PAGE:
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Smell that? Stink bugs are settling into homes across Kentucky


Smell that? Stink bugs are settling into homes across Kentucky

Check your showers, beds and other warm places. As temperatures begin to trend down, so move in the dreaded stink bugs.WLKY spoke to Jonathan L. Larson, assistant professor of extension entomology at the University of Kentucky, about the stinky pests.He said during the summer, they’re agricultural pests, feeding on numerous crops, including apples and peppers and corn. But as autumn comes around, they need a place to over the winter, and that’s why they start looking at your house.”They see our homes as sort of a deluxe set of logs and rocks that are heated, that will protect them from the long winter,” Larson said.The good news is they likely aren’t duplicating in your home.”Once they get inside, they aren’t looking to feed or mate but simply to wait out the cold weather,” Larson said.Eventually, when it gets warmer, they will leave on their own.If you need to prevent or get rid of them earlier, here’s what Larson suggests:”They need to pass proof their home by checking caulking, window screens, and any other areas with gaps that might be used to infiltrate. Ceiling these areas will help to prevent stink bug entry. If they see large gatherings of them on the outside of their house they can also mix up soapy water and pour it or spray it onto those bugs in order to destroy them. Some folks may also pursue insecticides as a perimeter treatment though this is best done by a professional.”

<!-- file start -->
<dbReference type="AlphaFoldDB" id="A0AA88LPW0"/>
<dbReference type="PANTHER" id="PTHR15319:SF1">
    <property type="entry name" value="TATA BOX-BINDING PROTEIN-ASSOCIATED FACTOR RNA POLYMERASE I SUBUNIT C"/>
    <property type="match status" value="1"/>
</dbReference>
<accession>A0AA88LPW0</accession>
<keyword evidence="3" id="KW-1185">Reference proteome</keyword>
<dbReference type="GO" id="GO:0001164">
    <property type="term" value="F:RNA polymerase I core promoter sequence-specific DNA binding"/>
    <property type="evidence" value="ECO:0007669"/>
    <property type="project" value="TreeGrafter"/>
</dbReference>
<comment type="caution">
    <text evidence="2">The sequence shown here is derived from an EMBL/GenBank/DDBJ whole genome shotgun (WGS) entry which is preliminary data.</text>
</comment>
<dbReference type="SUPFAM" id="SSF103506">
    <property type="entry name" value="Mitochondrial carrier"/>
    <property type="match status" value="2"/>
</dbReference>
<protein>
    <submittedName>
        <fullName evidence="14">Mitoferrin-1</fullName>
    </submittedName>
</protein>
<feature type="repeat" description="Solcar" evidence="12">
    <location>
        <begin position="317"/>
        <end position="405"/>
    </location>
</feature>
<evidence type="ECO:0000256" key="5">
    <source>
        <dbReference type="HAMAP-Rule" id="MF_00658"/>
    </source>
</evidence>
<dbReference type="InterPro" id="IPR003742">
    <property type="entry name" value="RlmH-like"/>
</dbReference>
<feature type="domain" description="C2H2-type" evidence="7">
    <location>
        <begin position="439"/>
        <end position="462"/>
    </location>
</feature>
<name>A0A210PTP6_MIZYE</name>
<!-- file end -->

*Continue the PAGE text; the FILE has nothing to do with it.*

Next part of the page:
Check your showers, beds and other warm places. As temperatures begin to trend down, so move in the dreaded stink bugs.

WLKY spoke to Jonathan L. Larson, assistant professor of extension entomology at the University of Kentucky, about the stinky pests.

He said during the summer, they’re agricultural pests, feeding on numerous crops, including apples and peppers and corn. But as autumn comes around, they need a place to over the winter, and that’s why they start looking at your house.

“They see our homes as sort of a deluxe set of logs and rocks that are heated, that will protect them from the long winter,” Larson said.

The good news is they likely aren’t duplicating in your home.

“Once they get inside, they aren’t looking to feed or mate but simply to wait out the cold weather,” Larson said.

Eventually, when it gets warmer, they will leave on their own.

If you need to prevent or get rid of them earlier, here’s what Larson suggests:

“They need to pass proof their home by checking caulking, window screens, and any other areas with gaps that might be used to infiltrate. Ceiling these areas will help to prevent stink bug entry. If they see large gatherings of them on the outside of their house they can also mix up soapy water and pour it or spray it onto those bugs in order to destroy them. Some folks may also pursue insecticides as a perimeter treatment though this is best done by a professional.”

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